My contractor recently gave me an estimate to refinish my wood floor.
He stated that he would need to sand, seal and apply two coats of oil
based poly. Does anyone have any suggestions? Do not know too much
about flooring. Thanks in advance.
only suggestion is to get 3 quotes. the basics of sand, seal and oil
poly is pretty standard. In lieu of that, they could replace the oil
based poly with water based and then you should have 3 coats and it
better be REALLY good stuff, or it won't last.
If you have ever tried to live in a house with a large area of oil based
poly drying, you would not have to ask that. It stinks. Also, you have to
put it on with a minimum of 24 hours between coats. With water based, you
can put all 3 coats on in one day. The smell is mild, like ammonia, but not
Partially true. I just redid ~1600 ft^2 and used Zar's new fast drying oil
based poly (screened and recoated - I didn't take her down to wood as it's in
good shape, just dull). "Fast" as in I was walking on the floor for recoating
in 2 hours after the first coat (the recommended timeframe) and it was *dry*.
after the final coat I waited overnight and then moved the furniture back with
no problems. This was about 3 months ago. The whole process took a full day -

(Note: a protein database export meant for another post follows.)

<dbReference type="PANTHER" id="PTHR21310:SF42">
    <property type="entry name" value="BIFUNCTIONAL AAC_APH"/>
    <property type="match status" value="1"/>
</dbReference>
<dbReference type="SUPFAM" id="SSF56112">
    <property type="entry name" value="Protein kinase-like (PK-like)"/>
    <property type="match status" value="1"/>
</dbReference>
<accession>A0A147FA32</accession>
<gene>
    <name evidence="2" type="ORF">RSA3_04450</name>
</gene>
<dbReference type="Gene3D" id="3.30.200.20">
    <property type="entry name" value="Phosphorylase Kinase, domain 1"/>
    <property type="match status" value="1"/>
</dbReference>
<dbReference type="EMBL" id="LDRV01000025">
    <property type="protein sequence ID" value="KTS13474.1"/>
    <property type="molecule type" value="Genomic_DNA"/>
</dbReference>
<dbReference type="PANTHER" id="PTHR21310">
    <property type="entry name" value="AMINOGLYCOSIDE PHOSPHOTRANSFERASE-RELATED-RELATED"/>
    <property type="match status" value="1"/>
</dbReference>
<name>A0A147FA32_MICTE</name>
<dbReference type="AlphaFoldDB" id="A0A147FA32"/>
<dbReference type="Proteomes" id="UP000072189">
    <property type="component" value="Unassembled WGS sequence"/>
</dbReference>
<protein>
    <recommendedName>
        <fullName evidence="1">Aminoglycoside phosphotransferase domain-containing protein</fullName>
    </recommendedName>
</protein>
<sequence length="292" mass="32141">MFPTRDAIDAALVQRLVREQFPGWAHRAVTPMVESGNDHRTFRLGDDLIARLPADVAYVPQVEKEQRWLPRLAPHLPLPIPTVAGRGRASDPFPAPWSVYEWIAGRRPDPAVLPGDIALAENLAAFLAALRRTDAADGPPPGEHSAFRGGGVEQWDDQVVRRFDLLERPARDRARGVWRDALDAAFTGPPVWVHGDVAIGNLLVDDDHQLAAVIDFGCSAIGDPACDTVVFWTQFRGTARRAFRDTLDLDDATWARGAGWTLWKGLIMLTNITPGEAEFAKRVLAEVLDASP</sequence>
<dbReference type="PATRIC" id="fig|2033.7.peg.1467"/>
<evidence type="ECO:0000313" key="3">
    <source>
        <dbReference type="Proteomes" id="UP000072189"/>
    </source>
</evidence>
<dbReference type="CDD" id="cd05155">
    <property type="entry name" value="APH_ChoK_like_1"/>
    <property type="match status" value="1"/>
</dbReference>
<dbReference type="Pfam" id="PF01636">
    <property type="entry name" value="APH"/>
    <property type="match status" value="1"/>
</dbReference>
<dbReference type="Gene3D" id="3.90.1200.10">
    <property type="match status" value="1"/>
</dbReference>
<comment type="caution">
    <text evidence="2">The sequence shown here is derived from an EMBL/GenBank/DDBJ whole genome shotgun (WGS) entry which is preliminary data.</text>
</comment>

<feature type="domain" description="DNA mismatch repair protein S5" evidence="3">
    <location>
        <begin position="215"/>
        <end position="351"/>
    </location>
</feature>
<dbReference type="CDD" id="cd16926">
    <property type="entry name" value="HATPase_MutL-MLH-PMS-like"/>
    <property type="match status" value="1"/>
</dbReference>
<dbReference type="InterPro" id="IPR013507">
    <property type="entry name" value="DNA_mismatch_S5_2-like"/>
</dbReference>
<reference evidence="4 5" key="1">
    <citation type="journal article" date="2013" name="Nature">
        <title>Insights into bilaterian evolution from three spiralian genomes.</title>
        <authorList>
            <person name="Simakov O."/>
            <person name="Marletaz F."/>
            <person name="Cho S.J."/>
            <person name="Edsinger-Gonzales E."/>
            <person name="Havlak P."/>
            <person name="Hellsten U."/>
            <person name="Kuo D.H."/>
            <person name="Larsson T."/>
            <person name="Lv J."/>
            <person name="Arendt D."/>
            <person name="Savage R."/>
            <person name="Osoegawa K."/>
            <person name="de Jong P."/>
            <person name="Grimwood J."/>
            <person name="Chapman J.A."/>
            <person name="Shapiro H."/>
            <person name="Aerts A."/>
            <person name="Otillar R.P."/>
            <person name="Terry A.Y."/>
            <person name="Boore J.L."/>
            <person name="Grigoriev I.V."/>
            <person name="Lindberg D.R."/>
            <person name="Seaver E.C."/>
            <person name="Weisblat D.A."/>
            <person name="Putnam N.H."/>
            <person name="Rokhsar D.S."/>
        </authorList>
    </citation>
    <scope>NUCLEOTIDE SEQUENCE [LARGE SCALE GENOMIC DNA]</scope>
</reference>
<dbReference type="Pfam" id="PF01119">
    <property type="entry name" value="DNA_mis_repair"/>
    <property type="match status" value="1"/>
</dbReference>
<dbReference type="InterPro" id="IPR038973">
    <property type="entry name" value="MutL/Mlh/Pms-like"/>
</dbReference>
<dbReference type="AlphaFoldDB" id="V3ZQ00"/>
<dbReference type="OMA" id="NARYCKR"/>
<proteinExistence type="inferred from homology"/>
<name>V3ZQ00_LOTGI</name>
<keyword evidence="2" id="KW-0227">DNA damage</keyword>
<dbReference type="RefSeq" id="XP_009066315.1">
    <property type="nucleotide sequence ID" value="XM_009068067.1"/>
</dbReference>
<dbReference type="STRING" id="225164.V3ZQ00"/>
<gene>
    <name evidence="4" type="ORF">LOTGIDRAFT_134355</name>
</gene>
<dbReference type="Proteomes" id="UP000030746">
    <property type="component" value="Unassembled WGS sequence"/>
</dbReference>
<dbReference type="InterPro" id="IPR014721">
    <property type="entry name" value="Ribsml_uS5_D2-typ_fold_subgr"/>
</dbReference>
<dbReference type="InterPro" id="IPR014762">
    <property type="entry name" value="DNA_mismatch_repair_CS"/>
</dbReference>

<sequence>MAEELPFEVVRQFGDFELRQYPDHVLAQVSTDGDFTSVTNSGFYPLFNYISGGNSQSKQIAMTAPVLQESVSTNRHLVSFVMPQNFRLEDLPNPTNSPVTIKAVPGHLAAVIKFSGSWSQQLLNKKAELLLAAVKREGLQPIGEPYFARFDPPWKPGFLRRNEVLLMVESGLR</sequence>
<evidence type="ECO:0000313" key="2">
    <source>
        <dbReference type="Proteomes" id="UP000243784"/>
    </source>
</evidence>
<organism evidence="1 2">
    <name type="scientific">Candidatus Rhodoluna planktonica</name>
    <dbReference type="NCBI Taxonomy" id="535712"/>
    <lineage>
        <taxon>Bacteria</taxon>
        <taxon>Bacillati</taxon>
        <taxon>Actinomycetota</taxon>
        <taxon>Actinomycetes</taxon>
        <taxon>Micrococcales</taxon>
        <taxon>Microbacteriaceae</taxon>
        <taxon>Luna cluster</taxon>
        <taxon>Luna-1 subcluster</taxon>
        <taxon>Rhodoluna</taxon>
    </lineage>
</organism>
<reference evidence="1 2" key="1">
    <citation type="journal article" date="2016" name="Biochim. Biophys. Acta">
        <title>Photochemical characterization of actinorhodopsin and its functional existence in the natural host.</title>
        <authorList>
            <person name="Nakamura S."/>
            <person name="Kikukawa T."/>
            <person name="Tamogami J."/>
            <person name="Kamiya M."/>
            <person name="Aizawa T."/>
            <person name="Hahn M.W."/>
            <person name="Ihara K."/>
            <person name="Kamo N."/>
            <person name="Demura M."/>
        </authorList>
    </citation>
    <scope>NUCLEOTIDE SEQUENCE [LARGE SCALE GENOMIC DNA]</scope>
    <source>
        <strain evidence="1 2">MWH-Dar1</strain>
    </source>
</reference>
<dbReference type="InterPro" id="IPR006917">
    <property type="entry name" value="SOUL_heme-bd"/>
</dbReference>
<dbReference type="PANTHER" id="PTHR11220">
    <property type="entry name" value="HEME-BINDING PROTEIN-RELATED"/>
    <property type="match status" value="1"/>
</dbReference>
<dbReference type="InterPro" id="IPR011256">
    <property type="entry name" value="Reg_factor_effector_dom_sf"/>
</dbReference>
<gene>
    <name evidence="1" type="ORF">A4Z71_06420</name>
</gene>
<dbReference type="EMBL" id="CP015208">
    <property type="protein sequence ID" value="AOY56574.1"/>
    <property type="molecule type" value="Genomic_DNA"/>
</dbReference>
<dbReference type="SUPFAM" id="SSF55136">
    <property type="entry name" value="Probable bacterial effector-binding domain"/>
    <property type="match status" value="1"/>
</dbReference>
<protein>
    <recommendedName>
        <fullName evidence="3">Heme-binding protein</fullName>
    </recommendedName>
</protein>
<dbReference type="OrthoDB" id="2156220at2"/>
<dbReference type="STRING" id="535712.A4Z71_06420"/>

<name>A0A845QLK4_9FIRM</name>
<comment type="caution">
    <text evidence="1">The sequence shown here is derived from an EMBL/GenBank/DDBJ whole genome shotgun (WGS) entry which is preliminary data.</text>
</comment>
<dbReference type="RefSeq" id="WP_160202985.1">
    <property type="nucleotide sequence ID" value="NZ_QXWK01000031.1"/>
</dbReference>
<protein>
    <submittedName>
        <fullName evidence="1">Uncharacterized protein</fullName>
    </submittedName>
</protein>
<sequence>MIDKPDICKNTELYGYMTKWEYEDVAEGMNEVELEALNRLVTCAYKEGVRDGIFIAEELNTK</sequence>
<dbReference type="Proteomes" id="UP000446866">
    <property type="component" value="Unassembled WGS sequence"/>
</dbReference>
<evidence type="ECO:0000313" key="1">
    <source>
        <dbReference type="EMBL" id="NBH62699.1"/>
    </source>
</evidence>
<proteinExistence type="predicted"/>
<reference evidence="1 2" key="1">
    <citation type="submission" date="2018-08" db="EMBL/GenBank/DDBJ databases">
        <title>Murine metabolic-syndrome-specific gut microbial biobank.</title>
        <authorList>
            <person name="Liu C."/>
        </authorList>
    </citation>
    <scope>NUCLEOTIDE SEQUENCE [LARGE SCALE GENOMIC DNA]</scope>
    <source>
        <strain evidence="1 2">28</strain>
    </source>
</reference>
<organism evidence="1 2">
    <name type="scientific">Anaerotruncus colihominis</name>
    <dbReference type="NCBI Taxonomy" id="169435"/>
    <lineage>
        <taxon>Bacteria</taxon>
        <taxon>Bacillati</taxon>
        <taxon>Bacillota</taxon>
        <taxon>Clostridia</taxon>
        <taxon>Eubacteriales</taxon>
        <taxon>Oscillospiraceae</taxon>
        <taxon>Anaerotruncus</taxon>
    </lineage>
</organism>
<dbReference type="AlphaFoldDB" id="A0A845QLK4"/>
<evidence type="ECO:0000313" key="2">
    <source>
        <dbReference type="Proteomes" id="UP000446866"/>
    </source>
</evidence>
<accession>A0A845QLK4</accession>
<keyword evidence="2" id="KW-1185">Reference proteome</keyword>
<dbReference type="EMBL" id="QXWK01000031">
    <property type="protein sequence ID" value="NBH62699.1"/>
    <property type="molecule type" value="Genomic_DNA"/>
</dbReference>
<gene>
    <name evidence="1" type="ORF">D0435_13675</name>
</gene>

not bad at all.
I highly recommend that Zar product to anyone doing floors - it looks great
and is easy to work with (and it won a Pop Mechanics award last year to boot).
The problem I have with traditional, long-setting oil based polys is that the
longer the open time = the more chances for deposits like bugs etc to embed in
the surface (and it also takes several days before you can inhabit as you
BUT - you're spot on about the smell - it took about a week for the "aroma" to
fade. If you can deal with that then oil based is definitely the way to go. It
was a good tradeoff in my case.
To reply use henry @t henrywebb d0t com
On Mon, 25 Aug 2003 07:01:53 GMT, "Bjarte Runderheim"
Better colour - water white, rather than yellowish oil
Less smell or solvent exposure.
OTW, I wouldn't use either. For sanding floors I only ever use
Ruston's Floorcoat, an acid-catalysed formaldehyde resin. It cures
hard in a couple of hours, and wears better than polyurethanes.
HomeOwnersHub.com is a website for homeowners and building and maintenance pros. It is not affiliated with any of the manufacturers or service providers discussed here.
All logos and trade names are the property of their respective owners.